In a March 4, 1987 broadcast, President Ronald Reagan addressed the American people from the Oval Office, promising to tell the nation the truth regarding the Iran-Contra scandal, and admitting he had made mistakes. Reagan told the nation:
A few months ago I told the American people I did not trade arms for hostages. My heart and my best intentions still tell me that's true, but the facts and the evidence tell me it is not. As the Tower board reported, what began as a strategic opening to Iran deteriorated, in its implementation, into trading arms for hostages.
In the address, Regan also promised to go beyond the recommendations of the Tower Commission’s recommendations by taking action in three basic areas: personnel, national security policy, and the process for making sure that the system works. Various inquiries into the affair had revealed lax management and enormous detachment on Reagan's part, as well as appalling conduct by members of the National Security Council staff. The president announced new national security personnel, including former Senator Howard Baker as Chief of Staff, Frank Carlucci as national security adviser, and William Webster as Director of the Central Intelligence Agency. He also announced a comprehensive review of covert operations and new processes to ensure the integrity of future national security decisions.
The Iran-Contra Affair actually involved two separate initiatives. The first was the clandestine sale of U.S. military equipment to Iran, which had the support of the Israeli government, in contradiction of the Reagan administration's public policy of remaining neutral in the Iran-Iraq War. In exchange for the arms sales, American hostages being held by terrorists in Lebanon were released. The second was the attempt by a small group of National Security Council staff members and former military men to funnel proceeds from the sale of these weapons to the Contra rebels opposing the Nicaraguan government. While President Reagan attached great importance during this period to the success of the contra effort, he insisted he had no knowledge of the diversion of funds to the Contras. However, he wrote in his diary and eventually acknowledged to the American people that he authorized the Iran arms sales.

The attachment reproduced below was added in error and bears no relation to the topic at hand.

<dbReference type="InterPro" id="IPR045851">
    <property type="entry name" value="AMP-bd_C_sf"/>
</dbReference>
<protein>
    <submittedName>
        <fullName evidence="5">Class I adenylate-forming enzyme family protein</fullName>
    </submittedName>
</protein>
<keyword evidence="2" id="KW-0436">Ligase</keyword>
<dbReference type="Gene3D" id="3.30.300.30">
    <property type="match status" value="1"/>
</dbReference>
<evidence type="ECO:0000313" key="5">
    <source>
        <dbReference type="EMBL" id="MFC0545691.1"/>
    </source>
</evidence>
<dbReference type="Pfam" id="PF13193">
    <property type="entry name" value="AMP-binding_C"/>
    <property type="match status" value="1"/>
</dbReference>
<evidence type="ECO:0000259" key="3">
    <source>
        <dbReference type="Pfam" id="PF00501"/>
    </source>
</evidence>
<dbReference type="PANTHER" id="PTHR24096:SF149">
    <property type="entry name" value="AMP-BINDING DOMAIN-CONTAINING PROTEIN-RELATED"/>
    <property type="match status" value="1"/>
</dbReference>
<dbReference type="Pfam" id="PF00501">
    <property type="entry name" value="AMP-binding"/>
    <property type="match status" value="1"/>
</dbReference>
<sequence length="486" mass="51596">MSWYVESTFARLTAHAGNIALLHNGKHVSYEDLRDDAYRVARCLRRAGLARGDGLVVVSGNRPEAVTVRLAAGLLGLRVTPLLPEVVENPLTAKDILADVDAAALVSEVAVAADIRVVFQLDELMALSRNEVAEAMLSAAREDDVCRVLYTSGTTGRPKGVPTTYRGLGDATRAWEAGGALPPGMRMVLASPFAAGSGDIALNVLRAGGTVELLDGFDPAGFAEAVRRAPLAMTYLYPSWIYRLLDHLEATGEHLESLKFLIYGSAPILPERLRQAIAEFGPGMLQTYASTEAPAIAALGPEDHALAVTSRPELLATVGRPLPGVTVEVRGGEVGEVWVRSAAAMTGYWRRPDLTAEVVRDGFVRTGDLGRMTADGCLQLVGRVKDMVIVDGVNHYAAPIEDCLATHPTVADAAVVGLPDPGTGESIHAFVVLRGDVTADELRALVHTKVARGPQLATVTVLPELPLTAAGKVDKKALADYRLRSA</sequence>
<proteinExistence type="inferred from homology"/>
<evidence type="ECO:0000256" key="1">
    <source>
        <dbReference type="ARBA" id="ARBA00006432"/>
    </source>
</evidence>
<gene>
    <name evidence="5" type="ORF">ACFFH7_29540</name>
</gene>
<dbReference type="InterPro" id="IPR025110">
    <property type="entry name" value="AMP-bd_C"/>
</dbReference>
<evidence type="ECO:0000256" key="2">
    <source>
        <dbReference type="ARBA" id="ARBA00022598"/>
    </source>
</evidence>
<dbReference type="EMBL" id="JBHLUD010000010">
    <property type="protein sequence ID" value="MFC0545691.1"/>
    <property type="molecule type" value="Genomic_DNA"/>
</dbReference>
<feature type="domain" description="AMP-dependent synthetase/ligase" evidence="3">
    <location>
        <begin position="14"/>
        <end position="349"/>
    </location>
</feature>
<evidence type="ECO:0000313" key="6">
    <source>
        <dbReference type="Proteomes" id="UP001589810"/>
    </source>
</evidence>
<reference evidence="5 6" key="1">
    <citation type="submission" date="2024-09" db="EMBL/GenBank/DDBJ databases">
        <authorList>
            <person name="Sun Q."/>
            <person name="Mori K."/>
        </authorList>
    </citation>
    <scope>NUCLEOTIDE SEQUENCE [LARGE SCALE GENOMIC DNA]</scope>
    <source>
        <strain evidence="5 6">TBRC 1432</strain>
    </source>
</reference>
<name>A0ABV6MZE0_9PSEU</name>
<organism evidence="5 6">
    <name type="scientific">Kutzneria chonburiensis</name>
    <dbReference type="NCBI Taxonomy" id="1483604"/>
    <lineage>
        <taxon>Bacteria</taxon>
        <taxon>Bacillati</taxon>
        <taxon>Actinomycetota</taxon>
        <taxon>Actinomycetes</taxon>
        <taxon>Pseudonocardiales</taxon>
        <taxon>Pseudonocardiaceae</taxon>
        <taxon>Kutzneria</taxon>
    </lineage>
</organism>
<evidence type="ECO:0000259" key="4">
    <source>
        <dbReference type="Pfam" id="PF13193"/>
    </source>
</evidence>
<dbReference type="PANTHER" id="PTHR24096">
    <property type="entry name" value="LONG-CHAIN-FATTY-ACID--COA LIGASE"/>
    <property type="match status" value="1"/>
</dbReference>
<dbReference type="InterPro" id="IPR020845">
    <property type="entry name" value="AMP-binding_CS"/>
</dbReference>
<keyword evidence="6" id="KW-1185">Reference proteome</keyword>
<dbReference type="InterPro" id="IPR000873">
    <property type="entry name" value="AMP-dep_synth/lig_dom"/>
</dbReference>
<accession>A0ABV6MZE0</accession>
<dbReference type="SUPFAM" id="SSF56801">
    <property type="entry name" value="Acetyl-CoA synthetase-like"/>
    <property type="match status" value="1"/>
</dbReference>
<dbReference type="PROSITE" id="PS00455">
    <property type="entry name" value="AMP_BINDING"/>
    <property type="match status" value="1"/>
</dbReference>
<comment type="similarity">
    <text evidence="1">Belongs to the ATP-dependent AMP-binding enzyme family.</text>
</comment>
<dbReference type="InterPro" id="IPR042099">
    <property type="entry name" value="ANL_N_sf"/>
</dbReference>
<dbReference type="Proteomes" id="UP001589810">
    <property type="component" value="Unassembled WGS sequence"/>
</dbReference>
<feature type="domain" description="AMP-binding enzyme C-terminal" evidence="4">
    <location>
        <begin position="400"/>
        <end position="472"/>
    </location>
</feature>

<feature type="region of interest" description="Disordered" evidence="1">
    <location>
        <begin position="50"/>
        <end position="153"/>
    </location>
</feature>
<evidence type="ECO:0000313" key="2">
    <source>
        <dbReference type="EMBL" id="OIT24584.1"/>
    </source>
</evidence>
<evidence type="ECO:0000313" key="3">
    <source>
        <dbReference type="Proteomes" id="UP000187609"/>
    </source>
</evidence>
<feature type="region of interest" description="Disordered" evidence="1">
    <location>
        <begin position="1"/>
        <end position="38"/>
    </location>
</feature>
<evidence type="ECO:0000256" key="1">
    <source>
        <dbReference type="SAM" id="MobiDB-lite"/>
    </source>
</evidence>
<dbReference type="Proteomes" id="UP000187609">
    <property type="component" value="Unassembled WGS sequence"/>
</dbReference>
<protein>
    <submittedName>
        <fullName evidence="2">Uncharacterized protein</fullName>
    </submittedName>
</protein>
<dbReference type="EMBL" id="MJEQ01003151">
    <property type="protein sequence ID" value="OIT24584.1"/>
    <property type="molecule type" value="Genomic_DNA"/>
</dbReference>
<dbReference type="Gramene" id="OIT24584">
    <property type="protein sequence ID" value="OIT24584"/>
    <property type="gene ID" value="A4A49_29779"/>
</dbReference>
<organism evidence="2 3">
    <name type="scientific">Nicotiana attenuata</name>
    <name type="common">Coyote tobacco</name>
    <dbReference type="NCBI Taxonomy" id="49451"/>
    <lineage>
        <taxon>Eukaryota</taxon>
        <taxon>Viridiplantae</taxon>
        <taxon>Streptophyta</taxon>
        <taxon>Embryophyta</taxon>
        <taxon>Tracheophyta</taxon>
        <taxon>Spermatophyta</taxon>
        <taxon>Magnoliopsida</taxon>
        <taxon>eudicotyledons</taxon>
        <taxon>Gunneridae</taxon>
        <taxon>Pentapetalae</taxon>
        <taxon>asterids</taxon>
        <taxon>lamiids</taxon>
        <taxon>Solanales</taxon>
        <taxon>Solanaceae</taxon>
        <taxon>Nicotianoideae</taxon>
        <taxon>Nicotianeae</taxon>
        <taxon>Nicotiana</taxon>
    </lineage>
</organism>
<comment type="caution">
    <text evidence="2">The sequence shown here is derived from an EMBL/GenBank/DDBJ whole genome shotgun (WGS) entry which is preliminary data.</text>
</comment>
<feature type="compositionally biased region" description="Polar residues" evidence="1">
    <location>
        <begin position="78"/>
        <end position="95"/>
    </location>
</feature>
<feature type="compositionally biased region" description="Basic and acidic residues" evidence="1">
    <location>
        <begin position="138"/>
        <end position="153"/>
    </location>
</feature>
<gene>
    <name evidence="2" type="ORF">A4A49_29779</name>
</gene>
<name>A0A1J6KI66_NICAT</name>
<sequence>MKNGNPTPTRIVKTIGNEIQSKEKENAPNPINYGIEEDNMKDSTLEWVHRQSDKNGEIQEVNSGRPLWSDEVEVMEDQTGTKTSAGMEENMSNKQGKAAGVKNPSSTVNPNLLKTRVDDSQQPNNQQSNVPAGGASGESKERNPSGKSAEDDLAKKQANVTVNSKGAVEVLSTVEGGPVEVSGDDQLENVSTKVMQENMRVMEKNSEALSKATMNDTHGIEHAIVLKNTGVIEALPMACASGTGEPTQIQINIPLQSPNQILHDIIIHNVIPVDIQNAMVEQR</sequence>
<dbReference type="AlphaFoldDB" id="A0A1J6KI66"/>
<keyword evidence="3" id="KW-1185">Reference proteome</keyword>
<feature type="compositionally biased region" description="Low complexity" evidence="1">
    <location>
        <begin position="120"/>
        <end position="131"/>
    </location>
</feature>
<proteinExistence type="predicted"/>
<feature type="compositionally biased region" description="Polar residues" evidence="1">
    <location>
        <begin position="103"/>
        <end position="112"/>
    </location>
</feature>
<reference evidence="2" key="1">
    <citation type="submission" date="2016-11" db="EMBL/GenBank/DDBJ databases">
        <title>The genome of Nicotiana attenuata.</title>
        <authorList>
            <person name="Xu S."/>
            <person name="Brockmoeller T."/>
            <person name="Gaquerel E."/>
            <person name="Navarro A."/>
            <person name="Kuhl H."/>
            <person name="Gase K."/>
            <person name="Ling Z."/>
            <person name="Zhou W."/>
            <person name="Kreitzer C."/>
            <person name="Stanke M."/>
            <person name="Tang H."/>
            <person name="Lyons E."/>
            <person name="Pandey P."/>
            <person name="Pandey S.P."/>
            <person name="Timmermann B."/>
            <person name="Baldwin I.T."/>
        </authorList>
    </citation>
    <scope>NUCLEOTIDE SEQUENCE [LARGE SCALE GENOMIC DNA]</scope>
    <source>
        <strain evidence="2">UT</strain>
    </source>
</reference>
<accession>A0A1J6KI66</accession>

The nature of the president’s involvement in the affair was the overriding concern for the American public. In an oral history interview with the Miller Center, Peter Wallison recollected the Iran-Contra affair in remarkable detail, covering the evolution of the misguided operation, its effect on the White House and President Reagan, the congressional and independent counsel investigations, and his departure from the White House in March 1987. Wallison told the Miller Center that he recommended early in the controversy that President Reagan waive executive privilege in the Iran-Contra matter and “let everything out.” According to Wallison:
My theory was that this is not something you want to cover up. You don’t ever want the allegation made that you’re covering this up, because no matter what has happened here, it’s just a policy decision. So what? Maybe you made some kind of bonehead play here. Who cares? The real problem would be if it looks as though you’re covering up—that’s going to be much worse than if you’ve made a mistake or have done some dumb thing. I still believe that.
Actually, I think the American people—if Reagan had said at the time, “Boy, did I blow this one! This was really stupid. I really made a mistake”—the American people would have forgiven that. They don’t expect the President to be perfect every time. All they want is honesty. It would have been all over, and he wouldn’t have had the Iran-Contra matter hanging over his head for four months.
Nancy Reagan similarly believed that in order to recover his credibility to be effective during the remainder of his presidency, the president needed to apologize to the American people for authorizing the arms sales to Iran. She brought outsiders into the White House, including the Democratic kingmaker Robert Strauss, in an effort to convince her husband. Eventually, the president did, accepting “full responsibility for my own actions and for those of my administration” in the March 4, 1987 address.
When the affair was first made public by the Lebanese newspaper “Al-Shiraa,” polls showed that only 14 percent of Americans believed the president when he said he had not traded arms for hostages. However, his popularity rebounded. Polls following the March 4, 1987 address showed that the public treated Iran-Contra as a blunder and largely forgave the president, reflecting the public’s general trust of Reagan and acceptance of his motivations to free the Americans held hostage in Lebanon.